And so it is from that point of view that I look at issues, especially the more vexing ones we face.

With all that in mind, I offer a video from TEDxAustin. The speaker is a Death Penalty attorney who is discussing intervention ideas to keep people out of the criminal justice system, but the interventions he is discussing could be about any topic from education to teen pregnancy.


(h/t Josh Spickler at the Shelby County Public Defender’s Office)

For much of human history we’ve decided to intervene at the point of no return for the safety of society. As the speaker notes, this is much more expensive than earlier interventions. It also means the human capital that we’ve invested in through education and other spending brings a lower rate of return than it would if we focused on prevention than punishment.

This is not a new idea.

Several days ago I was at a meeting where one of the speakers said (and I’m paraphrasing) “Don’t do what’s right for the community, do what’s right for yourself.” I understand the rationale behind this thought process, but it makes me sad that people feel they are so disconnected from each other that their individual liberty is separate from society.

Society is what protects individual liberty. Without it, we would all still be living in caves.

I believe we have a duty, to ourselves and our society to focus on building successes at all levels. That means recognizing that we are all connected, whether we like it or not. That’s what society is.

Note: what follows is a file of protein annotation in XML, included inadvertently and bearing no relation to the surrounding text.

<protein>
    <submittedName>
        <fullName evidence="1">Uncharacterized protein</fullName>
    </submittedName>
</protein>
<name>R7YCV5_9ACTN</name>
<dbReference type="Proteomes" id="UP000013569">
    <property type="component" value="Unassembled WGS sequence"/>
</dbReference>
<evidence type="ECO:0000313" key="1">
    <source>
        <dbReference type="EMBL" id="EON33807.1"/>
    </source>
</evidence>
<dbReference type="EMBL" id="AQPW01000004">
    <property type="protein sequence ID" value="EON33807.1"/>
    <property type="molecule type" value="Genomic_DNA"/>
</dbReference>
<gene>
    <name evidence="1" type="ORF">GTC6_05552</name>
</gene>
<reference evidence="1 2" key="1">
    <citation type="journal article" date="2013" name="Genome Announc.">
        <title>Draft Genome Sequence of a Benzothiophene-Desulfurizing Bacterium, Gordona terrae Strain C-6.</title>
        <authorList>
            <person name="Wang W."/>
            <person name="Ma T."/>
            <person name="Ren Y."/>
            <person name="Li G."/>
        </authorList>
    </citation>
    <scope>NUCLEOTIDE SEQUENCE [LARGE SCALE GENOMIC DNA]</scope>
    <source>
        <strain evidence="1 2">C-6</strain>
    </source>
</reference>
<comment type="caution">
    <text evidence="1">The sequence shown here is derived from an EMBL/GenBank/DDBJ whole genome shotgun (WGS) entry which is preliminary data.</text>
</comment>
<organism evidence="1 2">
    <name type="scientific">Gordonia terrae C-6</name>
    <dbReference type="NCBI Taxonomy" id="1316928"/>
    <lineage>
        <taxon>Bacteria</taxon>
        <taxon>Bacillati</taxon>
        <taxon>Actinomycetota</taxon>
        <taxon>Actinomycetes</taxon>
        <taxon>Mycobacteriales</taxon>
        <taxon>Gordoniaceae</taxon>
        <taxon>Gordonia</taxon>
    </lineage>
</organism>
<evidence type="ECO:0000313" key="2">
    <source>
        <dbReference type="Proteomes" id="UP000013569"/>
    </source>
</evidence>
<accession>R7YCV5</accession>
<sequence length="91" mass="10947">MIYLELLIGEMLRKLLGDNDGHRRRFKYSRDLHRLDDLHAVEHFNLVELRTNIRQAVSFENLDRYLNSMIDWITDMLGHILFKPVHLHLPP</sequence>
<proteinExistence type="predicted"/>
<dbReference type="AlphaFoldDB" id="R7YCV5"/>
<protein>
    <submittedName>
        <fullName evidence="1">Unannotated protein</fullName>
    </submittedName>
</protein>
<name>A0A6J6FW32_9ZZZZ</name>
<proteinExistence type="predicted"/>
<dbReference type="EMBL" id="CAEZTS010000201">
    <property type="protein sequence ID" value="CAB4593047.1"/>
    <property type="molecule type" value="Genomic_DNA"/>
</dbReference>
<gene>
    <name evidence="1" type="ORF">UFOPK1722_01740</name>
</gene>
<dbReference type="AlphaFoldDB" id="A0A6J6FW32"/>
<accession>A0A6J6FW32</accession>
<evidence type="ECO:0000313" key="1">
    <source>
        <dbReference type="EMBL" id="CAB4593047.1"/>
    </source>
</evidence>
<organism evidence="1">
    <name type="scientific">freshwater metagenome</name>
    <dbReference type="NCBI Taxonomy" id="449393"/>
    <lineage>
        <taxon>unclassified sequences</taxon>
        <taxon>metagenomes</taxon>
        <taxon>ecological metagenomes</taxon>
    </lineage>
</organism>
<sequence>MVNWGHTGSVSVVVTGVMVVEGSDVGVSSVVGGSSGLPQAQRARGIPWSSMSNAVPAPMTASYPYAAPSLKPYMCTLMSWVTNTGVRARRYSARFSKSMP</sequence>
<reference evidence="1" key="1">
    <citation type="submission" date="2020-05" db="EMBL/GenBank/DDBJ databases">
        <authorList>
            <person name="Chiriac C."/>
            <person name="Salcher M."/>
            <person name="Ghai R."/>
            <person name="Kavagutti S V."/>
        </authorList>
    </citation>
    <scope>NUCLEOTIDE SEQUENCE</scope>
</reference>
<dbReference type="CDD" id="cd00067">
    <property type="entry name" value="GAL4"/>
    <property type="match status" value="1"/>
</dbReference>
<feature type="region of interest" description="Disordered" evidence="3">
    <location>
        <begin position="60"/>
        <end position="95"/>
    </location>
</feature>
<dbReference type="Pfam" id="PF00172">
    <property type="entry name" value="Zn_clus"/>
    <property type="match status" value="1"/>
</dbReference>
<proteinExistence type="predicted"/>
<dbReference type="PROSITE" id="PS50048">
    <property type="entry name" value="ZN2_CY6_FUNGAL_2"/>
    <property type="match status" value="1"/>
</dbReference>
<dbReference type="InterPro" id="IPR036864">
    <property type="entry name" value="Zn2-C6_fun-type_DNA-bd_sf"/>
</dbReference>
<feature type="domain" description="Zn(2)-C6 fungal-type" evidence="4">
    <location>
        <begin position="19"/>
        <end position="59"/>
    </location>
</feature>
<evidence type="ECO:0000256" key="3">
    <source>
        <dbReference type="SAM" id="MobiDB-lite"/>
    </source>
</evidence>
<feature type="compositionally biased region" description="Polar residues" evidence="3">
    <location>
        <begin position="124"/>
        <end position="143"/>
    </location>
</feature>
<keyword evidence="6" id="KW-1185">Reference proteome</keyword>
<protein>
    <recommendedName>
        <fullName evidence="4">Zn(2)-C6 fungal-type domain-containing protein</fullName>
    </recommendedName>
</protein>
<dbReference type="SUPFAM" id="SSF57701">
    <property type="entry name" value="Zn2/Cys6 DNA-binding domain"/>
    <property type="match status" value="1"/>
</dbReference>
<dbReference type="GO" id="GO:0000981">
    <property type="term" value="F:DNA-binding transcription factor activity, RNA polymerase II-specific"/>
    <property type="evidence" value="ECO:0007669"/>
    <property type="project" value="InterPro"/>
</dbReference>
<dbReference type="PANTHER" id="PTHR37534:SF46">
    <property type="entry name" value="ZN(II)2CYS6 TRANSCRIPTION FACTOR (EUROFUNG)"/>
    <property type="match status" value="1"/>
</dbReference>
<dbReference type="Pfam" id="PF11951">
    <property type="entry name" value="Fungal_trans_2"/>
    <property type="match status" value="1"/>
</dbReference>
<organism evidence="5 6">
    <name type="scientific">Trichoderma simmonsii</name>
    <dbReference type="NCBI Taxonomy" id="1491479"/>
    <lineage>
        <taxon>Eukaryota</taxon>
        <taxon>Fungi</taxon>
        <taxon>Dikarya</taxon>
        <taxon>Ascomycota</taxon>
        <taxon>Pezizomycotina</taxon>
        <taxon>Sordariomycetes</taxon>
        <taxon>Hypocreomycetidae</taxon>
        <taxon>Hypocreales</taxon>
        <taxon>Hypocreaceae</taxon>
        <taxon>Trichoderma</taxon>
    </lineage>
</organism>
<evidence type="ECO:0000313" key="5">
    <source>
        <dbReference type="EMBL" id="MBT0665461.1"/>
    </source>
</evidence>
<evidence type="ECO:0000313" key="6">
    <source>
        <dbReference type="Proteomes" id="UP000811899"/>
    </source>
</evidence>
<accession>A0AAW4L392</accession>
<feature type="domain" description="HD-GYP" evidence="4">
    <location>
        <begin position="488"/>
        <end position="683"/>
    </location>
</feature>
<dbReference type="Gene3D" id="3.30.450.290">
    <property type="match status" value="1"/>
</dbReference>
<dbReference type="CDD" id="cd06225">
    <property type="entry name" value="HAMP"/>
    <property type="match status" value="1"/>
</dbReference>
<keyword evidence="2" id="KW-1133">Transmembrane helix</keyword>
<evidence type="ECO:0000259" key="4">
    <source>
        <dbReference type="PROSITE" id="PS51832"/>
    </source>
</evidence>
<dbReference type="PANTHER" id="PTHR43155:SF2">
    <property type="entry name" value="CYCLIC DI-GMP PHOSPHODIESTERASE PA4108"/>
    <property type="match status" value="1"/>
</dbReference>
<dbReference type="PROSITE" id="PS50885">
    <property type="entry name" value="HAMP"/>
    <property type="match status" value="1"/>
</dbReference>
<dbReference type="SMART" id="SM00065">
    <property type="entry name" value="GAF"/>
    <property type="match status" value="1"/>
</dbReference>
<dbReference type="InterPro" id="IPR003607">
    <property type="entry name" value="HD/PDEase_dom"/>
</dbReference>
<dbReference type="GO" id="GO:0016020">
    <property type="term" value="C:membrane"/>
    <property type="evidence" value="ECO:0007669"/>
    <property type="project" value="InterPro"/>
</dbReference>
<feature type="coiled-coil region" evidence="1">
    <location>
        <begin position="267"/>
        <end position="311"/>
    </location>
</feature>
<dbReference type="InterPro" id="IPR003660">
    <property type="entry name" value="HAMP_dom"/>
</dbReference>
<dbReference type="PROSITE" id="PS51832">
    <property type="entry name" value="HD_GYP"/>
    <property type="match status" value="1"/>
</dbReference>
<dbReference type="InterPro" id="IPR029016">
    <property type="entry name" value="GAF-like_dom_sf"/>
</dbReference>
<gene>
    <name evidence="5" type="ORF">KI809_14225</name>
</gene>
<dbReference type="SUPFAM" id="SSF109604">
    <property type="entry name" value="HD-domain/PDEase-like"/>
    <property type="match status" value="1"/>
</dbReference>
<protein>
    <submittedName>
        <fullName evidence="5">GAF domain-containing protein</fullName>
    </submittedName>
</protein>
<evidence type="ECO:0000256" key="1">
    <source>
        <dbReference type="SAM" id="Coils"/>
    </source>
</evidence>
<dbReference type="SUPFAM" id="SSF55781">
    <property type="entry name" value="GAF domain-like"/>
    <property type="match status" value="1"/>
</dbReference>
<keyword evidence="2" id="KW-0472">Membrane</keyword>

Through that connection, we flourish through our successes and suffer through our failures together, even if we don’t immediately see it.

So making Shelby County stronger means rallying around the idea that we have to do more to address the issues we’re facing as a community rather than looking at someone else and saying, “Pick yourself up by your bootstraps”. Even the characters in the old Horatio Alger stories had help in building their success. Why is it any different now?

It isn’t.

So, if we want to reduce crime and teen pregnancy, increase educational attainment, and make our community a place people not only like to live, but want to live, we have to seek policies that help people succeed rather than focusing solely on punishing them when they fail.

Building success is building strength. Building strength through early intervention comes at a much lower cost, both financially and in human capital, than after tragedy has struck. Sure, we’ll always have people that do wrong to others or themselves, but we can have far fewer if we choose to focus on stopping it before it starts.

That’s the way to build a strong Shelby County.

Get Involved with the Campaign

Volunteer with the campaign

Election day is less than 100 days away. August 2nd is going to sneak up on us before we know it.

Since January we’ve been blessed to have a handful of dedicated volunteers helping with all kinds of things, from canvassing and delivering campaign signs to making calls. Thanks to the efforts of these dedicated individuals, we’ve been able to reach out to people all over District 1 that we might not have been able to otherwise.